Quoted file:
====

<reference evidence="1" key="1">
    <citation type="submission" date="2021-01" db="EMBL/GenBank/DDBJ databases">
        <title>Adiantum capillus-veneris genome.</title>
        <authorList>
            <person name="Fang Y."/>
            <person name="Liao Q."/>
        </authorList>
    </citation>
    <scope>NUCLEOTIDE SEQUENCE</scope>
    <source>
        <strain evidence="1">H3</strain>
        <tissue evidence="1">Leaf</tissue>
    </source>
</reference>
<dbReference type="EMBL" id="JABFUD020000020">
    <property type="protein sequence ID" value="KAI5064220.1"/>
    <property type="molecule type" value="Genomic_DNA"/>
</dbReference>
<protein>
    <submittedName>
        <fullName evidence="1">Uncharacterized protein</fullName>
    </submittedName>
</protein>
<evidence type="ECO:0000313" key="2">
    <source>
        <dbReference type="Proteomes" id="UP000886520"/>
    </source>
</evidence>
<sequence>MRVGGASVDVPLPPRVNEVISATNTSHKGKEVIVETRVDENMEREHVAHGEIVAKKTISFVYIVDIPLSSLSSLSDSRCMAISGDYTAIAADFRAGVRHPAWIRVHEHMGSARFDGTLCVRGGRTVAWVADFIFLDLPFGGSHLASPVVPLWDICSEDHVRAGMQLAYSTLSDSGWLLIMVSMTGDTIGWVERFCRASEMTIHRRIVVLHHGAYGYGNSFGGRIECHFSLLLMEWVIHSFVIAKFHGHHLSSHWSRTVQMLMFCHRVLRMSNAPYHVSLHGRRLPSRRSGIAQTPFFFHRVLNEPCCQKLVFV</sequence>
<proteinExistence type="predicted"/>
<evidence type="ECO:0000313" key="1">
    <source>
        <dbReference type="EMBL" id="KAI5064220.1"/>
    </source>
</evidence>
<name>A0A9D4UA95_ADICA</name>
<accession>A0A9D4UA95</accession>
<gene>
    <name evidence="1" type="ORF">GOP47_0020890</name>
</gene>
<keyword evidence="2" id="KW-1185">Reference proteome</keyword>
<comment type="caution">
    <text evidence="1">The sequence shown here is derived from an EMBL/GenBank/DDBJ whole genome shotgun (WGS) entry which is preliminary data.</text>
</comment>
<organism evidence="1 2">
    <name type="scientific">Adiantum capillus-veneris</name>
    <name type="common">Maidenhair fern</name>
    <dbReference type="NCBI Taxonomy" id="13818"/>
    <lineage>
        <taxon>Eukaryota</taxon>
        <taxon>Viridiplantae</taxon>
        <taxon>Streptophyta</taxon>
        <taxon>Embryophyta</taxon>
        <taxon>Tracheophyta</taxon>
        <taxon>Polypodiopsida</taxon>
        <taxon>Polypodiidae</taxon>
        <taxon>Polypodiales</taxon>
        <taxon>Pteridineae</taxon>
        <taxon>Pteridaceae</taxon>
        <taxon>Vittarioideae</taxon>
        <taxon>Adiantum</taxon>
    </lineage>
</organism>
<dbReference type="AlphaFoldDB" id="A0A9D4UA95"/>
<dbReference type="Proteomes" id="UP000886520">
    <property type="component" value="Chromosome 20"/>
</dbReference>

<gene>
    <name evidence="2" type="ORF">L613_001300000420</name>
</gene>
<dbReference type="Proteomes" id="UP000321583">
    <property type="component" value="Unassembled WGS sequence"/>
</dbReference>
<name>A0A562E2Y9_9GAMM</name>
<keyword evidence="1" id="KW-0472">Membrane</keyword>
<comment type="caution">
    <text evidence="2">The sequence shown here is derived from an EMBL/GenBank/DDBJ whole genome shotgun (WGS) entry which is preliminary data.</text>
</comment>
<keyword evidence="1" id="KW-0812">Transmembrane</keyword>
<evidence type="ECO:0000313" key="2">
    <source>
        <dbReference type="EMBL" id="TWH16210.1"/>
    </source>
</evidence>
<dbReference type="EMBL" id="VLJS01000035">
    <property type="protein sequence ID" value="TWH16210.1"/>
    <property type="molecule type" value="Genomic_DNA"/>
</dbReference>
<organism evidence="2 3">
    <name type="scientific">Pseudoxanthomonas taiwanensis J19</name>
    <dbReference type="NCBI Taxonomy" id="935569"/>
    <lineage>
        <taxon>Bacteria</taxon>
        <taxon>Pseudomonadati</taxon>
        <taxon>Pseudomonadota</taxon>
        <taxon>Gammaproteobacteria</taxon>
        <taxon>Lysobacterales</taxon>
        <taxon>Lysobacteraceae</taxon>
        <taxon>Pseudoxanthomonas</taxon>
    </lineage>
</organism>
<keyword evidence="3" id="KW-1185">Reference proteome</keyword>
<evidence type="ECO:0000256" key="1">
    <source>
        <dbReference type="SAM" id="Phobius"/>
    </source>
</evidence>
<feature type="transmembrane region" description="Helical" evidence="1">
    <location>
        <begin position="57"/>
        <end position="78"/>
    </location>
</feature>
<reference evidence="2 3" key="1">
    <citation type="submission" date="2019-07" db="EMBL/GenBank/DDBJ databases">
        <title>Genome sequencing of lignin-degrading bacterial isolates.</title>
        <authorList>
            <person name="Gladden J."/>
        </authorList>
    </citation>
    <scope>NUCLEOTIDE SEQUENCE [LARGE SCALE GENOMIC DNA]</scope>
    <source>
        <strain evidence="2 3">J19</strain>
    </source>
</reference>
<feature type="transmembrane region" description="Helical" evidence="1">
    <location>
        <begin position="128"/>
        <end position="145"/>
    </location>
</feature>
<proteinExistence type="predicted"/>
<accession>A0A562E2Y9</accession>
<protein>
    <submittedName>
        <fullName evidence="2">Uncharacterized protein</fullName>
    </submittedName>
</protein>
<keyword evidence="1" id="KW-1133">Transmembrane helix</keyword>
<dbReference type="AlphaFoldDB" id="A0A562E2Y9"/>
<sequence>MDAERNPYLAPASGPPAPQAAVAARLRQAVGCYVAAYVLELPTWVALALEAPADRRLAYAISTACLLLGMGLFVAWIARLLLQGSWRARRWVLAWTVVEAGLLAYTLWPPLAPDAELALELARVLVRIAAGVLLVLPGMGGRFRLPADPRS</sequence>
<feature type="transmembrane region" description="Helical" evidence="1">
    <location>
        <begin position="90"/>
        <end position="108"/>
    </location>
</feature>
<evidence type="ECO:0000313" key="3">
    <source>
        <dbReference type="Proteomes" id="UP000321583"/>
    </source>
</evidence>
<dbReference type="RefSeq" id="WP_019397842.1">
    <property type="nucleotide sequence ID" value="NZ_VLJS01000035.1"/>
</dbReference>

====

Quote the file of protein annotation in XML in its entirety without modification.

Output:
<reference evidence="1" key="1">
    <citation type="submission" date="2021-01" db="EMBL/GenBank/DDBJ databases">
        <title>Adiantum capillus-veneris genome.</title>
        <authorList>
            <person name="Fang Y."/>
            <person name="Liao Q."/>
        </authorList>
    </citation>
    <scope>NUCLEOTIDE SEQUENCE</scope>
    <source>
        <strain evidence="1">H3</strain>
        <tissue evidence="1">Leaf</tissue>
    </source>
</reference>
<dbReference type="EMBL" id="JABFUD020000020">
    <property type="protein sequence ID" value="KAI5064220.1"/>
    <property type="molecule type" value="Genomic_DNA"/>
</dbReference>
<protein>
    <submittedName>
        <fullName evidence="1">Uncharacterized protein</fullName>
    </submittedName>
</protein>
<evidence type="ECO:0000313" key="2">
    <source>
        <dbReference type="Proteomes" id="UP000886520"/>
    </source>
</evidence>
<sequence>MRVGGASVDVPLPPRVNEVISATNTSHKGKEVIVETRVDENMEREHVAHGEIVAKKTISFVYIVDIPLSSLSSLSDSRCMAISGDYTAIAADFRAGVRHPAWIRVHEHMGSARFDGTLCVRGGRTVAWVADFIFLDLPFGGSHLASPVVPLWDICSEDHVRAGMQLAYSTLSDSGWLLIMVSMTGDTIGWVERFCRASEMTIHRRIVVLHHGAYGYGNSFGGRIECHFSLLLMEWVIHSFVIAKFHGHHLSSHWSRTVQMLMFCHRVLRMSNAPYHVSLHGRRLPSRRSGIAQTPFFFHRVLNEPCCQKLVFV</sequence>
<proteinExistence type="predicted"/>
<evidence type="ECO:0000313" key="1">
    <source>
        <dbReference type="EMBL" id="KAI5064220.1"/>
    </source>
</evidence>
<name>A0A9D4UA95_ADICA</name>
<accession>A0A9D4UA95</accession>
<gene>
    <name evidence="1" type="ORF">GOP47_0020890</name>
</gene>
<keyword evidence="2" id="KW-1185">Reference proteome</keyword>
<comment type="caution">
    <text evidence="1">The sequence shown here is derived from an EMBL/GenBank/DDBJ whole genome shotgun (WGS) entry which is preliminary data.</text>
</comment>
<organism evidence="1 2">
    <name type="scientific">Adiantum capillus-veneris</name>
    <name type="common">Maidenhair fern</name>
    <dbReference type="NCBI Taxonomy" id="13818"/>
    <lineage>
        <taxon>Eukaryota</taxon>
        <taxon>Viridiplantae</taxon>
        <taxon>Streptophyta</taxon>
        <taxon>Embryophyta</taxon>
        <taxon>Tracheophyta</taxon>
        <taxon>Polypodiopsida</taxon>
        <taxon>Polypodiidae</taxon>
        <taxon>Polypodiales</taxon>
        <taxon>Pteridineae</taxon>
        <taxon>Pteridaceae</taxon>
        <taxon>Vittarioideae</taxon>
        <taxon>Adiantum</taxon>
    </lineage>
</organism>
<dbReference type="AlphaFoldDB" id="A0A9D4UA95"/>
<dbReference type="Proteomes" id="UP000886520">
    <property type="component" value="Chromosome 20"/>
</dbReference>

<gene>
    <name evidence="2" type="ORF">L613_001300000420</name>
</gene>
<dbReference type="Proteomes" id="UP000321583">
    <property type="component" value="Unassembled WGS sequence"/>
</dbReference>
<name>A0A562E2Y9_9GAMM</name>
<keyword evidence="1" id="KW-0472">Membrane</keyword>
<comment type="caution">
    <text evidence="2">The sequence shown here is derived from an EMBL/GenBank/DDBJ whole genome shotgun (WGS) entry which is preliminary data.</text>
</comment>
<keyword evidence="1" id="KW-0812">Transmembrane</keyword>
<evidence type="ECO:0000313" key="2">
    <source>
        <dbReference type="EMBL" id="TWH16210.1"/>
    </source>
</evidence>
<dbReference type="EMBL" id="VLJS01000035">
    <property type="protein sequence ID" value="TWH16210.1"/>
    <property type="molecule type" value="Genomic_DNA"/>
</dbReference>
<organism evidence="2 3">
    <name type="scientific">Pseudoxanthomonas taiwanensis J19</name>
    <dbReference type="NCBI Taxonomy" id="935569"/>
    <lineage>
        <taxon>Bacteria</taxon>
        <taxon>Pseudomonadati</taxon>
        <taxon>Pseudomonadota</taxon>
        <taxon>Gammaproteobacteria</taxon>
        <taxon>Lysobacterales</taxon>
        <taxon>Lysobacteraceae</taxon>
        <taxon>Pseudoxanthomonas</taxon>
    </lineage>
</organism>
<keyword evidence="3" id="KW-1185">Reference proteome</keyword>
<evidence type="ECO:0000256" key="1">
    <source>
        <dbReference type="SAM" id="Phobius"/>
    </source>
</evidence>
<feature type="transmembrane region" description="Helical" evidence="1">
    <location>
        <begin position="57"/>
        <end position="78"/>
    </location>
</feature>
<reference evidence="2 3" key="1">
    <citation type="submission" date="2019-07" db="EMBL/GenBank/DDBJ databases">
        <title>Genome sequencing of lignin-degrading bacterial isolates.</title>
        <authorList>
            <person name="Gladden J."/>
        </authorList>
    </citation>
    <scope>NUCLEOTIDE SEQUENCE [LARGE SCALE GENOMIC DNA]</scope>
    <source>
        <strain evidence="2 3">J19</strain>
    </source>
</reference>
<feature type="transmembrane region" description="Helical" evidence="1">
    <location>
        <begin position="128"/>
        <end position="145"/>
    </location>
</feature>
<proteinExistence type="predicted"/>
<accession>A0A562E2Y9</accession>
<protein>
    <submittedName>
        <fullName evidence="2">Uncharacterized protein</fullName>
    </submittedName>
</protein>
<keyword evidence="1" id="KW-1133">Transmembrane helix</keyword>
<dbReference type="AlphaFoldDB" id="A0A562E2Y9"/>
<sequence>MDAERNPYLAPASGPPAPQAAVAARLRQAVGCYVAAYVLELPTWVALALEAPADRRLAYAISTACLLLGMGLFVAWIARLLLQGSWRARRWVLAWTVVEAGLLAYTLWPPLAPDAELALELARVLVRIAAGVLLVLPGMGGRFRLPADPRS</sequence>
<feature type="transmembrane region" description="Helical" evidence="1">
    <location>
        <begin position="90"/>
        <end position="108"/>
    </location>
</feature>
<evidence type="ECO:0000313" key="3">
    <source>
        <dbReference type="Proteomes" id="UP000321583"/>
    </source>
</evidence>
<dbReference type="RefSeq" id="WP_019397842.1">
    <property type="nucleotide sequence ID" value="NZ_VLJS01000035.1"/>
</dbReference>